T
he uture health o the United States is at a crossroads, due in large part tothe obesity epidemic. Each year, the Trust or America’s Health (TFAH)and the Robert Wood Johnson Foundation (RWJF) issue
 F as in Fat: How Obesity Threatens America’s Future 
to examine strategies or addressing the obesity crisis. Inthis ninth edition o the report, TFAH and RWJF also commissioned a new study tolook at how obesity could impact the uture health and wealth o our nation.
This new analysis provides a picture o two pos-sible utures or the health o Americans overthe next 20 years:
n
I obesity rates continue on their current tra- jectory, it’s estimated that:
s
Obesity rates or adults could reach or ex-ceed 44 percent in every state and exceed60 percent in 13 states;
s
The number o new cases o type 2 diabe-tes, coronary heart disease and stroke, hy-pertension and arthritis could increase 10times between 2010 and 2020 — and thendouble again by 2030; and
s
Obesity-related health care costs could in-crease by more than 10 percent in 43 statesand by more than 20 percent in nine states.
n
But, i we could lower obesity trends by reduc-ing body mass indices (BMIs) by only 5 per-cent in each state, we could spare millions o  Americans rom serious health problems andsave billions o dollars in health spending —between 6.5 percent and 7.8 percent in costsin almost every state.
1
  As this year’s report details, we have seen impor-tant inroads made toward preventing and reduc-ing obesity around the country, especially amongchildren. We know that real changes are possible.But we also have ound that eorts will need tobe intensied i we are going to achieve a majorreduction in obesity and related health problems.The promising results we see in some cities andstates pave the way or more intensive eorts.Multiple studies and reports have demonstratedthat the cities and states that took an early andcomprehensive approach to preventing obesity have demonstrated progress toward reversingthe epidemic. For instance, in Caliornia, over-all rates o overweight and obesity among th-,seventh- and ninth-graders decreased by 1.1 per-cent rom 2005 to 2010, and, in New York City,obesity in grades K-8 decreased 5.5 percent rom2006-07 to 2010-11.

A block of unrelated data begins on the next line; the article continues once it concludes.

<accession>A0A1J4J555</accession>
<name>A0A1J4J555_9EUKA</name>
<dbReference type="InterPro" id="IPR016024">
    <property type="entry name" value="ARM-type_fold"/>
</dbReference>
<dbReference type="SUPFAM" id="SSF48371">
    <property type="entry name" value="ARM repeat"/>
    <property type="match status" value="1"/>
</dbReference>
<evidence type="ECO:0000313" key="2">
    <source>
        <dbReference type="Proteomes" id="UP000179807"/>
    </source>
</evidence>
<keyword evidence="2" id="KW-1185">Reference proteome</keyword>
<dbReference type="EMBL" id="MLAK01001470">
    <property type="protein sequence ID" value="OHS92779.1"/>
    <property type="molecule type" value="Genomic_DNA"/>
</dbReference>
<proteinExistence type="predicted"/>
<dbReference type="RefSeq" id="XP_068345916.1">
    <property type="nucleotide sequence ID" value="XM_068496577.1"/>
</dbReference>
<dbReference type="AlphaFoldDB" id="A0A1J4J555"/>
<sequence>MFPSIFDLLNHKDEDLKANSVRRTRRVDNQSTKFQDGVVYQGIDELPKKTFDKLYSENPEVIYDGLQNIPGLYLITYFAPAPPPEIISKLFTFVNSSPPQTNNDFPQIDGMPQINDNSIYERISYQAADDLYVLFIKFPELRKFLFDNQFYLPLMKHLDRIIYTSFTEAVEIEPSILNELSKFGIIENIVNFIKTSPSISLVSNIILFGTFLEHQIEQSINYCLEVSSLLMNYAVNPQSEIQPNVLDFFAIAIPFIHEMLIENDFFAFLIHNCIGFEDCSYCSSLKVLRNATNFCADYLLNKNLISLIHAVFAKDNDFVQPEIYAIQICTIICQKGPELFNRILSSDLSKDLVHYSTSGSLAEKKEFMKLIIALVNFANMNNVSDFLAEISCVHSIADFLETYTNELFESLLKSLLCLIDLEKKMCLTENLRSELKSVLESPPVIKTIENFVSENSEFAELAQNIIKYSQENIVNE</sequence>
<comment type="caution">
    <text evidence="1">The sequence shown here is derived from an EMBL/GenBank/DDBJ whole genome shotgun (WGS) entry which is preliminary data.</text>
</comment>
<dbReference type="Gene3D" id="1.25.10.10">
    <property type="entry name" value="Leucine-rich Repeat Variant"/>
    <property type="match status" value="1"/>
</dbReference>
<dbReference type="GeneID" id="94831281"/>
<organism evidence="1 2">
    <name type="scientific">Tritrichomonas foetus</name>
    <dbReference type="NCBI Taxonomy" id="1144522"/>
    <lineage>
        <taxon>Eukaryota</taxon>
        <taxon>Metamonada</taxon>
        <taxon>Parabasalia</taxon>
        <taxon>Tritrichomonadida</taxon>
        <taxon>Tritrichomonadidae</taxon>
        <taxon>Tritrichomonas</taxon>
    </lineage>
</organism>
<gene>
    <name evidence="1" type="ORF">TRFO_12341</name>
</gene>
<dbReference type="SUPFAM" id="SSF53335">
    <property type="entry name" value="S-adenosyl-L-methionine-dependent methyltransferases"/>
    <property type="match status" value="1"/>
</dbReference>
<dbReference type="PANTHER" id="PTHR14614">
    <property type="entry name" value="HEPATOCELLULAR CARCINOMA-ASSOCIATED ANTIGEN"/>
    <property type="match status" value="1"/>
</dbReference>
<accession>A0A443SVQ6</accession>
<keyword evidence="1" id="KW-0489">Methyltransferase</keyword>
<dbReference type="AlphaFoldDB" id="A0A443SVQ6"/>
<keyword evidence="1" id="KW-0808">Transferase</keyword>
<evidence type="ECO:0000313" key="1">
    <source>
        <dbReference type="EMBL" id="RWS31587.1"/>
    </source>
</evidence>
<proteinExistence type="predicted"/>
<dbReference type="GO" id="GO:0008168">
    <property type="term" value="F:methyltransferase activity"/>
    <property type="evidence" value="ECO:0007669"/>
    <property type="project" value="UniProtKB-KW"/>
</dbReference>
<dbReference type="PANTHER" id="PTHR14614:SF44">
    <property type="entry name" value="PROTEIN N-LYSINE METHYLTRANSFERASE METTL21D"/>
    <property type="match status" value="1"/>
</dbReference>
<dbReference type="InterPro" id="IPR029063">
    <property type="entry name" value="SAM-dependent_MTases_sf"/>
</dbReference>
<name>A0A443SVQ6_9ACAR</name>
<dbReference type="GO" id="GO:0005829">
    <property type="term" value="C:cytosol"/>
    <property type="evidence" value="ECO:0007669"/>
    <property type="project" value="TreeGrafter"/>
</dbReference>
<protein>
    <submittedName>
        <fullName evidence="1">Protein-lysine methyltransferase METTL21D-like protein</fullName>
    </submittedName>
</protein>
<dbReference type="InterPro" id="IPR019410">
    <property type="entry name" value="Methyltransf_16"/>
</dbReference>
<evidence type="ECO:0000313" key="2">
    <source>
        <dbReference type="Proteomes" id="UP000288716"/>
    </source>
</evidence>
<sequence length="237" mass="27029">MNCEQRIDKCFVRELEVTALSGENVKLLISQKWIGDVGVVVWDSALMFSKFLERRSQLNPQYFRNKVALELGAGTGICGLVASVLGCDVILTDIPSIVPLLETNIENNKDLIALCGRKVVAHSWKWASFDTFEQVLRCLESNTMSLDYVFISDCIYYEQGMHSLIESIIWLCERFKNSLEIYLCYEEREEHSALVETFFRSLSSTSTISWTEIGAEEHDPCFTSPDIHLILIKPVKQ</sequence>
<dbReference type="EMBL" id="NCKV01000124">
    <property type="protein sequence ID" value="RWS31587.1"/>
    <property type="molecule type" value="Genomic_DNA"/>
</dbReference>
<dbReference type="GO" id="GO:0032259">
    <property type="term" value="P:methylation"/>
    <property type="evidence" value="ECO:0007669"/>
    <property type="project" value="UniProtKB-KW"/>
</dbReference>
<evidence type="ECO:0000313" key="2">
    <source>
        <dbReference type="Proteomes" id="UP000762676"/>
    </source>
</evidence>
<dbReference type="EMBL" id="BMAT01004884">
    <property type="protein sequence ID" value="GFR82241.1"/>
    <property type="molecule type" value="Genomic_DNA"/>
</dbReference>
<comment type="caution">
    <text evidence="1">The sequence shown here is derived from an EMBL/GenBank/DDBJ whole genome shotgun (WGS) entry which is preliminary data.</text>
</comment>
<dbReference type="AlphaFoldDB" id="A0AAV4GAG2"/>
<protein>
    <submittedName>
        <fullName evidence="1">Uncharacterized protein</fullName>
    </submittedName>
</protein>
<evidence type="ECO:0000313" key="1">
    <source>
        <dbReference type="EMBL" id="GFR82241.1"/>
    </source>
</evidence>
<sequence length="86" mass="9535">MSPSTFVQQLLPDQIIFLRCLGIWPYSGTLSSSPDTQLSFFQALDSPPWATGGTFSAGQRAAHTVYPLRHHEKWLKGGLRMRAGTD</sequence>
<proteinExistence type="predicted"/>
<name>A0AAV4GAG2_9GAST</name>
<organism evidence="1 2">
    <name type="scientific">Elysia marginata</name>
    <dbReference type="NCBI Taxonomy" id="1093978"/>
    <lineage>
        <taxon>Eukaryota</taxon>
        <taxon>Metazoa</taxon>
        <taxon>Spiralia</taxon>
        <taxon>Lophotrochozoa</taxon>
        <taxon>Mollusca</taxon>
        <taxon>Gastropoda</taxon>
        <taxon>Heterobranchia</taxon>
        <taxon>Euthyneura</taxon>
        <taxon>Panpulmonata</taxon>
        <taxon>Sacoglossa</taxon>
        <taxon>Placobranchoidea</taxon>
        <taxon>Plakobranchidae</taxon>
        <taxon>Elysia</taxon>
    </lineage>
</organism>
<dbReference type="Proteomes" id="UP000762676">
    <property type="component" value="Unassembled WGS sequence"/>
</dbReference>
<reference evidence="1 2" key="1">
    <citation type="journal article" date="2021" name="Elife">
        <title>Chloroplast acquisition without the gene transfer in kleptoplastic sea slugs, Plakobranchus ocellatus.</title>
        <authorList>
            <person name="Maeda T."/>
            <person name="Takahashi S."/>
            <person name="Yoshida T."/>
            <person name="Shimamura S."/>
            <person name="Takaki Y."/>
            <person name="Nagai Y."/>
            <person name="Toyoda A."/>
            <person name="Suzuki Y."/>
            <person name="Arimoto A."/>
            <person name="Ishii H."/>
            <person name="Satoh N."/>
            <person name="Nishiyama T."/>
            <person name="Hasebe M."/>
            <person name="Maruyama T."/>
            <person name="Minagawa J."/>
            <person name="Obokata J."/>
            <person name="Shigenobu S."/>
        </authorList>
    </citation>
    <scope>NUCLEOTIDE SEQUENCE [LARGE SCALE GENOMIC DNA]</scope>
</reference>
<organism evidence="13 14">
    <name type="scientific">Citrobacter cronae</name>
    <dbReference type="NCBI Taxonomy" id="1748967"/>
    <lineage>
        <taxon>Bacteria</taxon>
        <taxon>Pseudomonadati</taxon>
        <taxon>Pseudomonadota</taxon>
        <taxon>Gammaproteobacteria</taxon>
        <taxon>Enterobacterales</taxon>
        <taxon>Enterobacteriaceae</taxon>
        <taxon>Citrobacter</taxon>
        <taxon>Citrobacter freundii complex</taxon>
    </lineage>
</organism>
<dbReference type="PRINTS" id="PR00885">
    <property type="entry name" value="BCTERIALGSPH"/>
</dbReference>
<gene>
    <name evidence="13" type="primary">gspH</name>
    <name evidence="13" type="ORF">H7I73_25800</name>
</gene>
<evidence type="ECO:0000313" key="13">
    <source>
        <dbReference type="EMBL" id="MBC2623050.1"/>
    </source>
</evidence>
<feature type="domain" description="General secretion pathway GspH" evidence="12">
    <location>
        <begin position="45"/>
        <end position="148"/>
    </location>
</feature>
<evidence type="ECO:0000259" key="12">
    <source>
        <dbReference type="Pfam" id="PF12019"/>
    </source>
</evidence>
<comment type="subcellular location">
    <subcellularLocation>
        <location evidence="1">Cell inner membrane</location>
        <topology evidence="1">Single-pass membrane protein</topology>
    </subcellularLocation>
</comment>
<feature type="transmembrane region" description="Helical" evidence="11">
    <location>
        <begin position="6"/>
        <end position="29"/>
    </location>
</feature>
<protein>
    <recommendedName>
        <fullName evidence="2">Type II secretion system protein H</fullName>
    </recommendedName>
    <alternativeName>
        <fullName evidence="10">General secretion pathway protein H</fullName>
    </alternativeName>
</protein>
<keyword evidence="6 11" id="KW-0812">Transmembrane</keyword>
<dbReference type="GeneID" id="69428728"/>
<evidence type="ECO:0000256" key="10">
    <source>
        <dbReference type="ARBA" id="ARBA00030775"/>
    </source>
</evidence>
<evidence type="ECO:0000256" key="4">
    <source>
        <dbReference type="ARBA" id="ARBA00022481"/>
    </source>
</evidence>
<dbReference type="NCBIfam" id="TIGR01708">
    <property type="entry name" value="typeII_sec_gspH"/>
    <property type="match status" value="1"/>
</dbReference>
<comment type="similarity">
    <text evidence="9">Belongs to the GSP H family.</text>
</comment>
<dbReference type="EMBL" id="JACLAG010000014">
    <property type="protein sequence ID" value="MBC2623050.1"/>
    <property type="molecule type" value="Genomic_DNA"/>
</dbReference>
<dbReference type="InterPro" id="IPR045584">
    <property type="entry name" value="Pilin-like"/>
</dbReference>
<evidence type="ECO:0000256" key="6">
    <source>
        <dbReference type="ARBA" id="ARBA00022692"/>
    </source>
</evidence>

2, 3
In Mississippi, combinedrates o overweight and obesity among all pub-lic elementary school students dropped rom 43percent in 2005 to 37.3 percent in 2011.
4
  While these cases showed that pockets o prog-ress are possible, they also showed that chil-dren who ace the biggest obstacles to healthy choices and are at greatest risk or obesity, suchas children in lower-income amilies and Blackand Hispanic children, did not share equally inprogress. That’s why a study released just thismonth tells the best story o all.New data rom Philadelphia show the city re-duced obesity rates in ways that also helped toclose the disparities gap. In addition to achiev-ing an overall decline in obesity rates amongpublic school students (rom 21.5 percent o allpublic school students in the 2006-2007 school year to 20.5 percent in the 2009-2010 school year), the city made the largest improvementsamong Black male and Hispanic emale stu-dents. For Black male students, rates declinedrom 20.66 percent to 19.08 percent, and ratesor Hispanic emale students declined rom22.26 percent to 20.61 percent within the sametimerame. We need to learn rom the City o Brotherly Love and spread the actions and poli-cies that work so all children can enjoy the ben-ets o better health.These pockets o progress around the country are showing the positive impact that many poli-cies and programs are having — but they needto be taken to scale. Fortunately, we know a lot about what it will take to bend the obesity curvein America.